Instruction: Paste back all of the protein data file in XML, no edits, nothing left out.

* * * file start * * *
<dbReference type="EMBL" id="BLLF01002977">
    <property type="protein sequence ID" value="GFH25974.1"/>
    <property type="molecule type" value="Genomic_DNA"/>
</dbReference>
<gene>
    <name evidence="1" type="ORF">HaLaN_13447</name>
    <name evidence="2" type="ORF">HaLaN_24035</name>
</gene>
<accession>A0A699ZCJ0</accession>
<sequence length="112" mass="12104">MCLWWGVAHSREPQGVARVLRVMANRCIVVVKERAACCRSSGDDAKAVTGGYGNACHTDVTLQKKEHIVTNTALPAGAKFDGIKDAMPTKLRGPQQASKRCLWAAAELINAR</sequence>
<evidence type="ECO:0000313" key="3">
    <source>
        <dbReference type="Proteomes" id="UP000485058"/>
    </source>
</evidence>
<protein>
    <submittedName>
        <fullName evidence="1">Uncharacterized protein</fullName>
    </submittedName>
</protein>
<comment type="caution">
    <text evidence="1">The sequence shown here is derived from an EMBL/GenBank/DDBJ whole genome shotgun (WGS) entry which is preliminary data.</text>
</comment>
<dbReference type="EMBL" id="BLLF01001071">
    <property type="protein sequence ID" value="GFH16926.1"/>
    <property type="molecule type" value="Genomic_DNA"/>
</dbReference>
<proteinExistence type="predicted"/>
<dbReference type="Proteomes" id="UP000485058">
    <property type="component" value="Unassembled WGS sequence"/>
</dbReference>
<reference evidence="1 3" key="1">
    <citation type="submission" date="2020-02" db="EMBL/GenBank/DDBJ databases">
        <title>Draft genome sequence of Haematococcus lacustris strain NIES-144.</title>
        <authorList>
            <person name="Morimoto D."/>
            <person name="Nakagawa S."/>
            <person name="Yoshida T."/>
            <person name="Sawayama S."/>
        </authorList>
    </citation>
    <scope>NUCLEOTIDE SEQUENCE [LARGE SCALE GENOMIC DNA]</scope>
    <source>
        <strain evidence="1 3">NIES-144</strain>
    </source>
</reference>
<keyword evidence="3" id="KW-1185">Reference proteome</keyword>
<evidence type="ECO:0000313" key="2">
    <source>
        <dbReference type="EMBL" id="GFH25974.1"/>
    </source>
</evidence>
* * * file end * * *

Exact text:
<dbReference type="EMBL" id="BLLF01002977">
    <property type="protein sequence ID" value="GFH25974.1"/>
    <property type="molecule type" value="Genomic_DNA"/>
</dbReference>
<gene>
    <name evidence="1" type="ORF">HaLaN_13447</name>
    <name evidence="2" type="ORF">HaLaN_24035</name>
</gene>
<accession>A0A699ZCJ0</accession>
<sequence length="112" mass="12104">MCLWWGVAHSREPQGVARVLRVMANRCIVVVKERAACCRSSGDDAKAVTGGYGNACHTDVTLQKKEHIVTNTALPAGAKFDGIKDAMPTKLRGPQQASKRCLWAAAELINAR</sequence>
<evidence type="ECO:0000313" key="3">
    <source>
        <dbReference type="Proteomes" id="UP000485058"/>
    </source>
</evidence>
<protein>
    <submittedName>
        <fullName evidence="1">Uncharacterized protein</fullName>
    </submittedName>
</protein>
<comment type="caution">
    <text evidence="1">The sequence shown here is derived from an EMBL/GenBank/DDBJ whole genome shotgun (WGS) entry which is preliminary data.</text>
</comment>
<dbReference type="EMBL" id="BLLF01001071">
    <property type="protein sequence ID" value="GFH16926.1"/>
    <property type="molecule type" value="Genomic_DNA"/>
</dbReference>
<proteinExistence type="predicted"/>
<dbReference type="Proteomes" id="UP000485058">
    <property type="component" value="Unassembled WGS sequence"/>
</dbReference>
<reference evidence="1 3" key="1">
    <citation type="submission" date="2020-02" db="EMBL/GenBank/DDBJ databases">
        <title>Draft genome sequence of Haematococcus lacustris strain NIES-144.</title>
        <authorList>
            <person name="Morimoto D."/>
            <person name="Nakagawa S."/>
            <person name="Yoshida T."/>
            <person name="Sawayama S."/>
        </authorList>
    </citation>
    <scope>NUCLEOTIDE SEQUENCE [LARGE SCALE GENOMIC DNA]</scope>
    <source>
        <strain evidence="1 3">NIES-144</strain>
    </source>
</reference>
<keyword evidence="3" id="KW-1185">Reference proteome</keyword>
<evidence type="ECO:0000313" key="2">
    <source>
        <dbReference type="EMBL" id="GFH25974.1"/>
    </source>
</evidence>